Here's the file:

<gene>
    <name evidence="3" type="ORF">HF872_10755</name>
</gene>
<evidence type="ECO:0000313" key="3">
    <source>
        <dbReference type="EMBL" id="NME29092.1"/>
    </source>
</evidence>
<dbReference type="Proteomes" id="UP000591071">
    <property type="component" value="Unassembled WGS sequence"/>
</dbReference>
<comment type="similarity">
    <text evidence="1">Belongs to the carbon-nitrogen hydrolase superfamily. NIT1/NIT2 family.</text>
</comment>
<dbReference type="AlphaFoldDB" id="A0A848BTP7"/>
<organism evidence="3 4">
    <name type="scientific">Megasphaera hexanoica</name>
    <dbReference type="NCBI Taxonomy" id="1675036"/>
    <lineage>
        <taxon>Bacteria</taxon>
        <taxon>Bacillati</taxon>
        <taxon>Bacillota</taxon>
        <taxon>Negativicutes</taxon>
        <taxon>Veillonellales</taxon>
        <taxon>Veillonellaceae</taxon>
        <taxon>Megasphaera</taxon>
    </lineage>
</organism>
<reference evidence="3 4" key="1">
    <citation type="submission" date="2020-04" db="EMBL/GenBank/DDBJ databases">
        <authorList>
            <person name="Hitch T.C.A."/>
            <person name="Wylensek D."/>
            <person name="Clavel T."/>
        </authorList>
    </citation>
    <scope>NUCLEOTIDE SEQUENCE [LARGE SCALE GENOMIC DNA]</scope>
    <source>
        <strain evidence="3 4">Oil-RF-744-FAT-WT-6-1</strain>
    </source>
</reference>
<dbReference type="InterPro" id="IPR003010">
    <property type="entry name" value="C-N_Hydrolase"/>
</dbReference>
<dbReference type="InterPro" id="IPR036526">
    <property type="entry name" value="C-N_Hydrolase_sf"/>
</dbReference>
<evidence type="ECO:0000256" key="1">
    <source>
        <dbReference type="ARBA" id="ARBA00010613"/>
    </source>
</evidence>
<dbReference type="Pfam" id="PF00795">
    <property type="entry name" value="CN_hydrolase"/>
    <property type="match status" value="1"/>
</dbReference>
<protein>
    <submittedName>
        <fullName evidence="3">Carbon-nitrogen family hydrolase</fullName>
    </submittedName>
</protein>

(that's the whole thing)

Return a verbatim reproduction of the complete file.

<gene>
    <name evidence="3" type="ORF">HF872_10755</name>
</gene>
<evidence type="ECO:0000313" key="3">
    <source>
        <dbReference type="EMBL" id="NME29092.1"/>
    </source>
</evidence>
<dbReference type="Proteomes" id="UP000591071">
    <property type="component" value="Unassembled WGS sequence"/>
</dbReference>
<comment type="similarity">
    <text evidence="1">Belongs to the carbon-nitrogen hydrolase superfamily. NIT1/NIT2 family.</text>
</comment>
<dbReference type="AlphaFoldDB" id="A0A848BTP7"/>
<organism evidence="3 4">
    <name type="scientific">Megasphaera hexanoica</name>
    <dbReference type="NCBI Taxonomy" id="1675036"/>
    <lineage>
        <taxon>Bacteria</taxon>
        <taxon>Bacillati</taxon>
        <taxon>Bacillota</taxon>
        <taxon>Negativicutes</taxon>
        <taxon>Veillonellales</taxon>
        <taxon>Veillonellaceae</taxon>
        <taxon>Megasphaera</taxon>
    </lineage>
</organism>
<reference evidence="3 4" key="1">
    <citation type="submission" date="2020-04" db="EMBL/GenBank/DDBJ databases">
        <authorList>
            <person name="Hitch T.C.A."/>
            <person name="Wylensek D."/>
            <person name="Clavel T."/>
        </authorList>
    </citation>
    <scope>NUCLEOTIDE SEQUENCE [LARGE SCALE GENOMIC DNA]</scope>
    <source>
        <strain evidence="3 4">Oil-RF-744-FAT-WT-6-1</strain>
    </source>
</reference>
<dbReference type="InterPro" id="IPR003010">
    <property type="entry name" value="C-N_Hydrolase"/>
</dbReference>
<dbReference type="InterPro" id="IPR036526">
    <property type="entry name" value="C-N_Hydrolase_sf"/>
</dbReference>
<evidence type="ECO:0000256" key="1">
    <source>
        <dbReference type="ARBA" id="ARBA00010613"/>
    </source>
</evidence>
<dbReference type="Pfam" id="PF00795">
    <property type="entry name" value="CN_hydrolase"/>
    <property type="match status" value="1"/>
</dbReference>
<protein>
    <submittedName>
        <fullName evidence="3">Carbon-nitrogen family hydrolase</fullName>
    </submittedName>
</protein>